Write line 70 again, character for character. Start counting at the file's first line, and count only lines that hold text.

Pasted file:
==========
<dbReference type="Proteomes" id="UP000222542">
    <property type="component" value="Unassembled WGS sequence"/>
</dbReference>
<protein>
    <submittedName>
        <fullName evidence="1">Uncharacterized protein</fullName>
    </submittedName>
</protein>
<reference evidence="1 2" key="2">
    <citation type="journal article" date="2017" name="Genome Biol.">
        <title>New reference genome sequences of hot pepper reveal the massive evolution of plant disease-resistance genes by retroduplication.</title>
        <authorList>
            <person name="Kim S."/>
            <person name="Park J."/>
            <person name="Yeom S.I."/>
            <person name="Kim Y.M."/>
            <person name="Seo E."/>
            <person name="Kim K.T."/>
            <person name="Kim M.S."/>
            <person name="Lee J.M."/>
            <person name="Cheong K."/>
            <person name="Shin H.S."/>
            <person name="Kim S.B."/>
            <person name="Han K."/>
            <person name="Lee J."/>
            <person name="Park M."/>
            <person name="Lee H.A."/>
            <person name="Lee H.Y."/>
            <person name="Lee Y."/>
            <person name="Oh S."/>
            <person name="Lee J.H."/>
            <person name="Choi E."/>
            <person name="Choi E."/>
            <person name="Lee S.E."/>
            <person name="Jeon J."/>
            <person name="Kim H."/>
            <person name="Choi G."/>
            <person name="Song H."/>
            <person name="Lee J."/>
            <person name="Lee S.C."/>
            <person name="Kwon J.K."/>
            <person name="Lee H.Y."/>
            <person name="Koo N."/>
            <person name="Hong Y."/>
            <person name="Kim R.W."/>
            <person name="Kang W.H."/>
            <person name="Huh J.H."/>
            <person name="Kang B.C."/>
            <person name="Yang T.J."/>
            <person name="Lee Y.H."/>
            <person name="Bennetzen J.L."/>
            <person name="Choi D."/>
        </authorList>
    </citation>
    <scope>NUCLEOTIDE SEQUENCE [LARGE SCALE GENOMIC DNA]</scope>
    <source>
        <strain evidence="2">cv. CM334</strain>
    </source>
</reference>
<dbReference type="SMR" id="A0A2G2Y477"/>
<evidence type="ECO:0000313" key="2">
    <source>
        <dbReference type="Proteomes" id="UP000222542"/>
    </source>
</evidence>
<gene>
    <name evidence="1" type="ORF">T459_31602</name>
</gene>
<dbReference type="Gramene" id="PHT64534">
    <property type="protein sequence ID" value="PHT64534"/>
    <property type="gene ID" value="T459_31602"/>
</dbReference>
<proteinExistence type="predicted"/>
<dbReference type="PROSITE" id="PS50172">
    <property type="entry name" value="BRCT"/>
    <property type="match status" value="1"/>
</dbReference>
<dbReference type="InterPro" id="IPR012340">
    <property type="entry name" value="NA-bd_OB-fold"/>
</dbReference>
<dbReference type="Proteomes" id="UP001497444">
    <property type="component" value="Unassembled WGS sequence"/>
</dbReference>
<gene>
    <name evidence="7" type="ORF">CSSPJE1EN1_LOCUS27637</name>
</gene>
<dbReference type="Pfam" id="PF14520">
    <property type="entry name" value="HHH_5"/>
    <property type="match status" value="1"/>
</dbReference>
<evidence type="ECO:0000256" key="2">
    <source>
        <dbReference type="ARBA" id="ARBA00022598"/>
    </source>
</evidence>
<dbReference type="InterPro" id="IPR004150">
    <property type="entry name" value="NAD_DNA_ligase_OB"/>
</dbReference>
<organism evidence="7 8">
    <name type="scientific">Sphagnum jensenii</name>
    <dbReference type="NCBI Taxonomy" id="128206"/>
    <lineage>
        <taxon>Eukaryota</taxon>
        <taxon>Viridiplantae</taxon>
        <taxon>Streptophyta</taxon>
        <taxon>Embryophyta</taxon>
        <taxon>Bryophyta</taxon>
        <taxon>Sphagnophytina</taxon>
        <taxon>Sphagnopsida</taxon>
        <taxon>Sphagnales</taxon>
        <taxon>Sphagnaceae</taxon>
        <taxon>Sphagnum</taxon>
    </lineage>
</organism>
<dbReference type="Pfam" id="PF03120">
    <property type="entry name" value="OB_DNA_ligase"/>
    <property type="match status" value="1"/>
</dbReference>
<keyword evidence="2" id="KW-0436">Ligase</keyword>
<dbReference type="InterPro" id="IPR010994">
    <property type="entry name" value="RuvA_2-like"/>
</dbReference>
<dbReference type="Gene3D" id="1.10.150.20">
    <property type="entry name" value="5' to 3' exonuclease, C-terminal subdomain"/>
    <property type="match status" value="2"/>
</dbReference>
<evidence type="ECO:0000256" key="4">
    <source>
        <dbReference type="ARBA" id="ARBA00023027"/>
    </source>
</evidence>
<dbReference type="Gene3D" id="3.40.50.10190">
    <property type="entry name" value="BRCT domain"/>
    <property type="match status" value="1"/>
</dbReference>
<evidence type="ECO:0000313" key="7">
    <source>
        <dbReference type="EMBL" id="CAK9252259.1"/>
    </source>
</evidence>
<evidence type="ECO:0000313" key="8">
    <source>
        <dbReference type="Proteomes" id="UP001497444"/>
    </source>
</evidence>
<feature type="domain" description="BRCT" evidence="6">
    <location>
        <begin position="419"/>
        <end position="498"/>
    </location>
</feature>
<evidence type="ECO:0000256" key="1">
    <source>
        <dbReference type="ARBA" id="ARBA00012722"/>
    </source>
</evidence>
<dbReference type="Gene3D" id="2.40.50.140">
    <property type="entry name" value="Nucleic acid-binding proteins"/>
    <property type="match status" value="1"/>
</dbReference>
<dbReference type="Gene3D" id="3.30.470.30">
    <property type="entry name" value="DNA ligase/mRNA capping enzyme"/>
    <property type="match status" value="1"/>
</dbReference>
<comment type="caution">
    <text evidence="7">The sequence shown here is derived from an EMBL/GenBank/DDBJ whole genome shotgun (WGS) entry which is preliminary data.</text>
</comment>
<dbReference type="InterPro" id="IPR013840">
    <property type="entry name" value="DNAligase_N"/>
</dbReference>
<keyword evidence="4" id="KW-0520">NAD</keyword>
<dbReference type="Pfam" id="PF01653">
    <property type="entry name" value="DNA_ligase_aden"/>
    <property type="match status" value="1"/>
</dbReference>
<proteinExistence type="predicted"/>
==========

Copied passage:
    <property type="protein sequence ID" value="PHT64534"/>